During the ongoing legal battle between Epic Games and Apple, Spotify’s Chief Legal Officer Horacio Gutierrez referred to Apple as a “ruthless bully that uses its dominance to hobble competitors”. Gutirrez said that “Apple’s ability to strangle its competitors is unprecedented,” and he referred to the Epic Games trial as evidence that “Spotify is no longer alone” in its criticism of the tech giant.
Chief Legal Officer for Spotify calls Apple a ‘ruthless bully’ amid the ongoing trial of Epic Games vs Apple
As reported by The Wall Street Journal, Gutirrez reiterated some of Spotify’s main talking points against Apple, including criticism of the company’s 30% commission cut of in-app purchases and subscriptions, along with anti-steering policies that restrict developers from providing non-App Store subscriptions.
The company has also argued that Spotify pays 15% of its revenue on only 0.5% of its subscriptions. But that’s because Apple’s exorbitant 30% tax on new subscriptions forced us to turn off in-app purchases in 2016. It made more business sense to cut iPhone and iPad users off from a path to subscriptions than to absorb the 30% cut for new ones.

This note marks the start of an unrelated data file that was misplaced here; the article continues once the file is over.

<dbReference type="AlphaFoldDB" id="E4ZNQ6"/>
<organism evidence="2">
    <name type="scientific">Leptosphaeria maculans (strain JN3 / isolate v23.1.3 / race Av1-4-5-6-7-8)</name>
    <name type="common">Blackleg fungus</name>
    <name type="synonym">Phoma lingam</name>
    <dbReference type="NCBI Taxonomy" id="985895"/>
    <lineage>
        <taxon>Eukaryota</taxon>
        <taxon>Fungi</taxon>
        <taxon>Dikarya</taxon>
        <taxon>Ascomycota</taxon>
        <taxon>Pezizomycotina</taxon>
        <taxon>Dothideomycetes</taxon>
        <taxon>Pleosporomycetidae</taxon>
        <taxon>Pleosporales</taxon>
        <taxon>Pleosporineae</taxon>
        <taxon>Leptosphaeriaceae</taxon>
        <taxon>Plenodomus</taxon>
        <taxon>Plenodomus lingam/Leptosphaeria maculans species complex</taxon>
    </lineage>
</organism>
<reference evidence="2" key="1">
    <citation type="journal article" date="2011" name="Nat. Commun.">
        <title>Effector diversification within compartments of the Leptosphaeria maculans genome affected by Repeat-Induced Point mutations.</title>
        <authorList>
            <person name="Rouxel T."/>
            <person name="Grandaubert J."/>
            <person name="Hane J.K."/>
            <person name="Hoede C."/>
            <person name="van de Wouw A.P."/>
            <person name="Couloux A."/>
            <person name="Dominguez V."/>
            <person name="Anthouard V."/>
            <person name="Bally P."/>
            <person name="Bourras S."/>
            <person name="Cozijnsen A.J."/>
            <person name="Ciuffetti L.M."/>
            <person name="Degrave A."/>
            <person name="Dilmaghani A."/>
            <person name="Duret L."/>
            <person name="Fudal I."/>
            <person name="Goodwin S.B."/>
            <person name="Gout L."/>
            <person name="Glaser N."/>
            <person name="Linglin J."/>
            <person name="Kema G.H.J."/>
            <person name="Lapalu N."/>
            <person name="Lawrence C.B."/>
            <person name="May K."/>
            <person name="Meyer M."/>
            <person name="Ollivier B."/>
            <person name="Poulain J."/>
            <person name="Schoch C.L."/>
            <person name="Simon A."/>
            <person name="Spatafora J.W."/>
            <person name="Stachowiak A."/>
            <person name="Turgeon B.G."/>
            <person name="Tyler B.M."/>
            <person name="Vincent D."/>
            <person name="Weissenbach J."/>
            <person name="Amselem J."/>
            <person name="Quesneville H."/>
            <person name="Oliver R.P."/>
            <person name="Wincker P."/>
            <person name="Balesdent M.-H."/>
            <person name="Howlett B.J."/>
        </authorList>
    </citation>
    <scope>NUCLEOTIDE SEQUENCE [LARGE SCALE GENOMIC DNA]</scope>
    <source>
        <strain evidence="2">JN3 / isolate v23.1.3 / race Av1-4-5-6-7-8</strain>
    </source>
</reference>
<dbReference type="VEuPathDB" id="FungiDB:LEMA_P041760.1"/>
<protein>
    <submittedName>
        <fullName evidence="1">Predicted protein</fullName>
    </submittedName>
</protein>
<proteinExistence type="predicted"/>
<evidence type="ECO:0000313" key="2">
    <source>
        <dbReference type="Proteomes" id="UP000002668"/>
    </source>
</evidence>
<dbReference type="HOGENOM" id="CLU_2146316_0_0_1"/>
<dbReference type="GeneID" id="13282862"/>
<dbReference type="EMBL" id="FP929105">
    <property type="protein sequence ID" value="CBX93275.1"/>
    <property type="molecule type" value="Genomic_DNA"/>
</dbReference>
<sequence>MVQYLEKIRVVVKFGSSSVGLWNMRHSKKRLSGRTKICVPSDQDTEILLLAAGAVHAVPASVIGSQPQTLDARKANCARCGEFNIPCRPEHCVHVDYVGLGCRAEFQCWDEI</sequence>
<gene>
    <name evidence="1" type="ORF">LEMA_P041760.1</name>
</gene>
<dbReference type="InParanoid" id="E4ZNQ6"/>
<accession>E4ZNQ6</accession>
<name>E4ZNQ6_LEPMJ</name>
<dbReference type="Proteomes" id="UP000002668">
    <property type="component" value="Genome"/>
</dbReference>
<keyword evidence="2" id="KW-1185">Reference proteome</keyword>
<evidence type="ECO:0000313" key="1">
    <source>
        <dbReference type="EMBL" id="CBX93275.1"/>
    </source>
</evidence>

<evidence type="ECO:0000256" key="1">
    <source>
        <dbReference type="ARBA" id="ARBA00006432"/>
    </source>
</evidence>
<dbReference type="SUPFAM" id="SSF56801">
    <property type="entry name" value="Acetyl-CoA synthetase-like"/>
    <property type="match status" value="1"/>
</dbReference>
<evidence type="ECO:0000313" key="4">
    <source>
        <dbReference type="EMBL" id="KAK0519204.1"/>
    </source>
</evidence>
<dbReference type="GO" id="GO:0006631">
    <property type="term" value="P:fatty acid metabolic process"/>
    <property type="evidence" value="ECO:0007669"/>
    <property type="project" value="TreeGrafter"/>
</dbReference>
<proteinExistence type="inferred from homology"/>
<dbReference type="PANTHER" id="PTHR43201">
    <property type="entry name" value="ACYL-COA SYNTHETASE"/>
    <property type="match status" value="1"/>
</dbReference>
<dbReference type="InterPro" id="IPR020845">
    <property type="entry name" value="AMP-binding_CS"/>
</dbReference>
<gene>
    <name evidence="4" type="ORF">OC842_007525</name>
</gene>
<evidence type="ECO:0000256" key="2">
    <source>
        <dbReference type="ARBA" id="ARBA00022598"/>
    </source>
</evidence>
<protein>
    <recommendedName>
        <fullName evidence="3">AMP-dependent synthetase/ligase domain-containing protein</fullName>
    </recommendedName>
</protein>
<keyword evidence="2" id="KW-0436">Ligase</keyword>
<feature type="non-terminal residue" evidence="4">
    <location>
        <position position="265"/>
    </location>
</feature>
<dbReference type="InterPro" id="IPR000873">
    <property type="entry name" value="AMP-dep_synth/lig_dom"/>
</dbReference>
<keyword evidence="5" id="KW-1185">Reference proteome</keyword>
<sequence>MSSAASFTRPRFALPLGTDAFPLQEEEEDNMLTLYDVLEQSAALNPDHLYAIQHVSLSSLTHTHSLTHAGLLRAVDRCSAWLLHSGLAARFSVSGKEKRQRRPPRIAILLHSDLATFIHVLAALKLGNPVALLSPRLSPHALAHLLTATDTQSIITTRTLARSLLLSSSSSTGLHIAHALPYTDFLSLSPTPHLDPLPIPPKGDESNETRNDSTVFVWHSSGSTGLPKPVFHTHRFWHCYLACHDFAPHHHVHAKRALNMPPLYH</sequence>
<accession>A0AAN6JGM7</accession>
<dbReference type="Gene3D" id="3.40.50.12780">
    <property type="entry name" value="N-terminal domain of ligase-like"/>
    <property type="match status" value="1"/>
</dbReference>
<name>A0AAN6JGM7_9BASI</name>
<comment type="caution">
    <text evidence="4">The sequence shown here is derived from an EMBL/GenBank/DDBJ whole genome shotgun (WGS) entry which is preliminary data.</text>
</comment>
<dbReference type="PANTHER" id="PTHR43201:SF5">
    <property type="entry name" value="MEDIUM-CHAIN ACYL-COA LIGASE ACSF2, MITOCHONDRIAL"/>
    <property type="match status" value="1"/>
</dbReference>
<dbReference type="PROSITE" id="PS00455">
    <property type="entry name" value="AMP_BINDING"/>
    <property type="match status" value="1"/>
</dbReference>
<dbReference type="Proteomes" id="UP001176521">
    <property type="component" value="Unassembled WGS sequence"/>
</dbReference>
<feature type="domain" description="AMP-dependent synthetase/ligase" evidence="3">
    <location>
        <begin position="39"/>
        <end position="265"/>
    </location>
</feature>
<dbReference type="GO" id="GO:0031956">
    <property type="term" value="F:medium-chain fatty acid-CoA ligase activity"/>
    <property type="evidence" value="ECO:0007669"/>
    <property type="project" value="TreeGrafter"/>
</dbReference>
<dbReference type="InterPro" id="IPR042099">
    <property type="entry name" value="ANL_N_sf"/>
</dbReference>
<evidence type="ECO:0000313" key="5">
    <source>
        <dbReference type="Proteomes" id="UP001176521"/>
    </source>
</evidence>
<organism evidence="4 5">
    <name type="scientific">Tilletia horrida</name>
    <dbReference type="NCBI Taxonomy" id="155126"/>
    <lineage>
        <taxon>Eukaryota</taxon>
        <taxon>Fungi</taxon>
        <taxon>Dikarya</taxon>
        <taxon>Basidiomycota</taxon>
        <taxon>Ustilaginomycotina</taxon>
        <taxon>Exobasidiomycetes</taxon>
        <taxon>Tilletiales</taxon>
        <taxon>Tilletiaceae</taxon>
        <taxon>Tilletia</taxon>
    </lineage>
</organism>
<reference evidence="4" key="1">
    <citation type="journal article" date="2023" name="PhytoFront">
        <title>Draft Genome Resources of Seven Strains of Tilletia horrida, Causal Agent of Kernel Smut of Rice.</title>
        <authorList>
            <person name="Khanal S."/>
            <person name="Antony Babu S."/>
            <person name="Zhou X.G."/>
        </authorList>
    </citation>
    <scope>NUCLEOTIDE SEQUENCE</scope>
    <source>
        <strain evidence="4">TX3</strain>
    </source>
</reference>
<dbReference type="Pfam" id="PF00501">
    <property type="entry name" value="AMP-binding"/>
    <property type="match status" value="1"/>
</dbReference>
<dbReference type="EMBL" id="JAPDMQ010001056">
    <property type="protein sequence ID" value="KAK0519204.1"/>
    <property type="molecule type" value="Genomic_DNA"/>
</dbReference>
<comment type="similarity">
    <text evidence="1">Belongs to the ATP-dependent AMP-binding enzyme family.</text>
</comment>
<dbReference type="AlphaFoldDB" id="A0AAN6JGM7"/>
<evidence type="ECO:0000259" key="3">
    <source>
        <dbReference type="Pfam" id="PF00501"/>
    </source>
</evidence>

Last month the European Commission announced its Statement of Objections, an important formal step in antitrust investigations, in response to a complaint Spotify filed two years ago about Apple’s behavior. The commission is concerned about two aspects of the company’s app-store policies. First, Apple forces app developers to use its payment system and to hand over 30% of all new subscription fees for the privilege.
Gutierrez pointed out many of Apple’s current antitrust problems in the U.S and Europe. In April, the European Commission ruled that the company was in violation of its antitrust laws with Apple Music. It was decided that if Apple’s App Store rules are not altered, the company will eventually take over the internet “limiting innovation, squashing small businesses, and all but eliminating customer service.”
According to Gutierrez, Spotify is not looking for any special treatment whatsoever, instead, it wants “fair treatment”. He further says that those in a position “to do something” have now “seen past Apple’s facade” and are not acting on the behalf of “innovators and consumers around the world.”
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